You have used hydroponics if you have ever taken a stem cutting and stuck it in a glass of water to grow deep roots. ‘Hydroponics’ is a method of growing plants using nutrient solutions. It is a combination of two words, “water” and “labor.” Hydroponics is becoming increasingly popular for producing fruits and vegetables in grocery stores, but this soil-less method is not limited to commercial growers. Homeowners are currently using hydroponic gardens for growing delicious fruits, vegetables, and herbs, even on a smaller scale.
History Of Hydroponics
Growing plants in water isn’t a new concept. Scientists began experimenting with hydroponics on a grander scale for food production in the 1930s. Still, the Hanging Gardens of Babylon are thought to have been a crude predecessor of today’s hydroponics.
Growing vegetables and fruits in hydroponics are widespread today; you can find self-contained hydroponic systems in submarines, offshore drilling rigs, space stations, and on farms everywhere. Compared to traditional farming, hydroponics produces far greater yields in less space, making it an essential method for ensuring food security in the world. A growing number of people are also growing their food using this system.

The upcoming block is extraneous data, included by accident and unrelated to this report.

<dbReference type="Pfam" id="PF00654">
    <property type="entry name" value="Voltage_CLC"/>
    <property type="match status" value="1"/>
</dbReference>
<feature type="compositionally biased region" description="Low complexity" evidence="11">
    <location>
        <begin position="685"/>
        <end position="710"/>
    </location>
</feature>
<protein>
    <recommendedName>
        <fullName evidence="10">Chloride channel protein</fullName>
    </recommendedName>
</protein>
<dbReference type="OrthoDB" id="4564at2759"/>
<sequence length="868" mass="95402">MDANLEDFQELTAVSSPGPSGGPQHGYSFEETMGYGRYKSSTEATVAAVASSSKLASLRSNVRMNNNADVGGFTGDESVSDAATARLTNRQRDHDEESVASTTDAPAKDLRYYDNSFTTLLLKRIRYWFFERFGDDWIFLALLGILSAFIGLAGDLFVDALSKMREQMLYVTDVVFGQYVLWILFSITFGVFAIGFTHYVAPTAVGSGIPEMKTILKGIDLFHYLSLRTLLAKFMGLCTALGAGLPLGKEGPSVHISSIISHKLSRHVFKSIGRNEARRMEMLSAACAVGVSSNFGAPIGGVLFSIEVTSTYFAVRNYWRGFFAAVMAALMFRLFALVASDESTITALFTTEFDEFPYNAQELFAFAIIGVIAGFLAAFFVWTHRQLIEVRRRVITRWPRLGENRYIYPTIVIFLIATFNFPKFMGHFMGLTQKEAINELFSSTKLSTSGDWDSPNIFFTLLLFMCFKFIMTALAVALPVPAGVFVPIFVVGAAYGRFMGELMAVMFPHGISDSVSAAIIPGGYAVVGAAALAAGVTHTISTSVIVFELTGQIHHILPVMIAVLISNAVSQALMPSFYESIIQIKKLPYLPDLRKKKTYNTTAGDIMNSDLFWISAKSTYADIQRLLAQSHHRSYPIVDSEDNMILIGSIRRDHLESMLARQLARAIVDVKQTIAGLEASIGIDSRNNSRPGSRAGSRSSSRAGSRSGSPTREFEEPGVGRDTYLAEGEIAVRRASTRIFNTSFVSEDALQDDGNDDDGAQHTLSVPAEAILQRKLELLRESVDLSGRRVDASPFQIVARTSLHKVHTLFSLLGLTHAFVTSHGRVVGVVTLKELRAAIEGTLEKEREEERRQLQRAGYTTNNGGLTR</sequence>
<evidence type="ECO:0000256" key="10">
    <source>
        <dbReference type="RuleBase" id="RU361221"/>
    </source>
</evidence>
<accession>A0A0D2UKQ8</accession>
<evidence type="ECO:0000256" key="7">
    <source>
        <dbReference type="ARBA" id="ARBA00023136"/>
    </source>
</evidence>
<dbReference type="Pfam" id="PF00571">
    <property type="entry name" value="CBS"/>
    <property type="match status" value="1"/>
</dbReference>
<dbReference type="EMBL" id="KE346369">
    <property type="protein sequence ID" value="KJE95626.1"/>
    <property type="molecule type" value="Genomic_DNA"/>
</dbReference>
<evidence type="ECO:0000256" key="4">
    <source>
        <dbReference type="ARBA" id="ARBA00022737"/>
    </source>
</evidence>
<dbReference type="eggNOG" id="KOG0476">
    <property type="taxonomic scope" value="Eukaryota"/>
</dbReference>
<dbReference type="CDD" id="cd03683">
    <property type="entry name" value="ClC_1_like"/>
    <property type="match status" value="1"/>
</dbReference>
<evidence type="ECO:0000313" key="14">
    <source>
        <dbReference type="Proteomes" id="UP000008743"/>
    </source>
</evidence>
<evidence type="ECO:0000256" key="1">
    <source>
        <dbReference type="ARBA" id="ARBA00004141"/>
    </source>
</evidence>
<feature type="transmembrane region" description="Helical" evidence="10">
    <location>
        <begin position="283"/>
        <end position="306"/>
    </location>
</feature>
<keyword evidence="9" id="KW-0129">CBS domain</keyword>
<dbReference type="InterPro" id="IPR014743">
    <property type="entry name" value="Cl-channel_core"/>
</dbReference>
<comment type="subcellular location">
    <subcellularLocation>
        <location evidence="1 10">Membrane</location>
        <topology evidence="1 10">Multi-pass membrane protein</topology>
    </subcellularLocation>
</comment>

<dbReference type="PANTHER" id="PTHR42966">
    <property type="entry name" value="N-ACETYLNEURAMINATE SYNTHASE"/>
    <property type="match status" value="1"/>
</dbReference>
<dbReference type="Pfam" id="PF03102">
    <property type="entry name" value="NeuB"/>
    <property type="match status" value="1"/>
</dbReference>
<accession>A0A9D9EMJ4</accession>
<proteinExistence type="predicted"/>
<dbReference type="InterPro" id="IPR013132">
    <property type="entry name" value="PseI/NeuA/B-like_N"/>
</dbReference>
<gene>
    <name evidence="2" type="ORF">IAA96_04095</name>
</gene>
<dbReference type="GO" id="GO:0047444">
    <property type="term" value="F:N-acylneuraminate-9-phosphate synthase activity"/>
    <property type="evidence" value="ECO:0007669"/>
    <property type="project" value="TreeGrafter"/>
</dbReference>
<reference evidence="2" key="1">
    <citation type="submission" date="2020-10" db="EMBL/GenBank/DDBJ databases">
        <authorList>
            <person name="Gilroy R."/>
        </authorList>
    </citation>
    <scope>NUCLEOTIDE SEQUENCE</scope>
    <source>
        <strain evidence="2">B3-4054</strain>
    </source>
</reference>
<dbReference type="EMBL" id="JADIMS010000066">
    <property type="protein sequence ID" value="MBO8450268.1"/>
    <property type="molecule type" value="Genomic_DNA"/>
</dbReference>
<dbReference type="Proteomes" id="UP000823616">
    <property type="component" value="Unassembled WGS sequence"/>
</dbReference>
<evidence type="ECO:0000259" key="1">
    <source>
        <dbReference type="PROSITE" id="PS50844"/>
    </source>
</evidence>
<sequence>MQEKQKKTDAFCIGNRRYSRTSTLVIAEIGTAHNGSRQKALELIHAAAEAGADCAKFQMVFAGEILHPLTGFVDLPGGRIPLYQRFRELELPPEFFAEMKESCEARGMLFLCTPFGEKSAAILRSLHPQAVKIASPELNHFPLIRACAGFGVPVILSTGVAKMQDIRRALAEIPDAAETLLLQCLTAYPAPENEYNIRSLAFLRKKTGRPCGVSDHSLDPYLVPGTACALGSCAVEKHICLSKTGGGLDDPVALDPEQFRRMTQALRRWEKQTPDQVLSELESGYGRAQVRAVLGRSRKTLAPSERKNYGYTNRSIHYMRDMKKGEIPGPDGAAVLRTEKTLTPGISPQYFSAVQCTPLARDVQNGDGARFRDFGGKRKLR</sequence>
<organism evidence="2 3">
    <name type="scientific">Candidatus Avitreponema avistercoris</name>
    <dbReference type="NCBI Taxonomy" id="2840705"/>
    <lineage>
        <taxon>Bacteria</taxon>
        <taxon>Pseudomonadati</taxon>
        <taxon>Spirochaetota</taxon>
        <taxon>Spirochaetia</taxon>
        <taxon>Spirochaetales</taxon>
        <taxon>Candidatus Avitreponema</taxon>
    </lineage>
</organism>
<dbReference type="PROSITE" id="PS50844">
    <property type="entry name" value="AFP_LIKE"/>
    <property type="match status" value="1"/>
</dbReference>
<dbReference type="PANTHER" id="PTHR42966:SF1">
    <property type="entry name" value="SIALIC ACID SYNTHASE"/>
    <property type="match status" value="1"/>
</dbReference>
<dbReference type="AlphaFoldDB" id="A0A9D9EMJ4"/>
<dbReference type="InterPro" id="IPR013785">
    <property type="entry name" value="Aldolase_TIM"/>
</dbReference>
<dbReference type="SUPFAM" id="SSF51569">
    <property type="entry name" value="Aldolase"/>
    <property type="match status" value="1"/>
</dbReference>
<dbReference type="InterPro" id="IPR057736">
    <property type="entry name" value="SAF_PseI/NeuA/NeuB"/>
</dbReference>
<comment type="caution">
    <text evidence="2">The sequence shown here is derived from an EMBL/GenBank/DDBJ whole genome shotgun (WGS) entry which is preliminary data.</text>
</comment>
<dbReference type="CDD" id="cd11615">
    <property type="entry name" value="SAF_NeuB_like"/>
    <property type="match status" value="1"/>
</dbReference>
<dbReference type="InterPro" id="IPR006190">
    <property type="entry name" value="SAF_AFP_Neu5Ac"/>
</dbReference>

Plants are grown in hydroponic systems in sterile growing media, such as Rockwool plugs, coconut fiber, clay balls or clay pebbles, perlite, or sand. In contrast to soil, an inert medium contains no minerals, nutrients, or chemicals that might harm plants. Frequently, net pots made of lightweight plastic are used to contain the growing medium and the plants. A sealable enclosure will then be constructed around the net pots, where they will receive water.
Water is used to provide reasonable amounts of nutrients and oxygen to the plant roots in all hydroponic farming systems, despite their vast differences in design. Hydroponic growing is similar to growing plants in a large pot in the ground, or it can be smaller with a single plant in a pot. It isn’t the size but rather how the plant is grown that makes it hydroponic.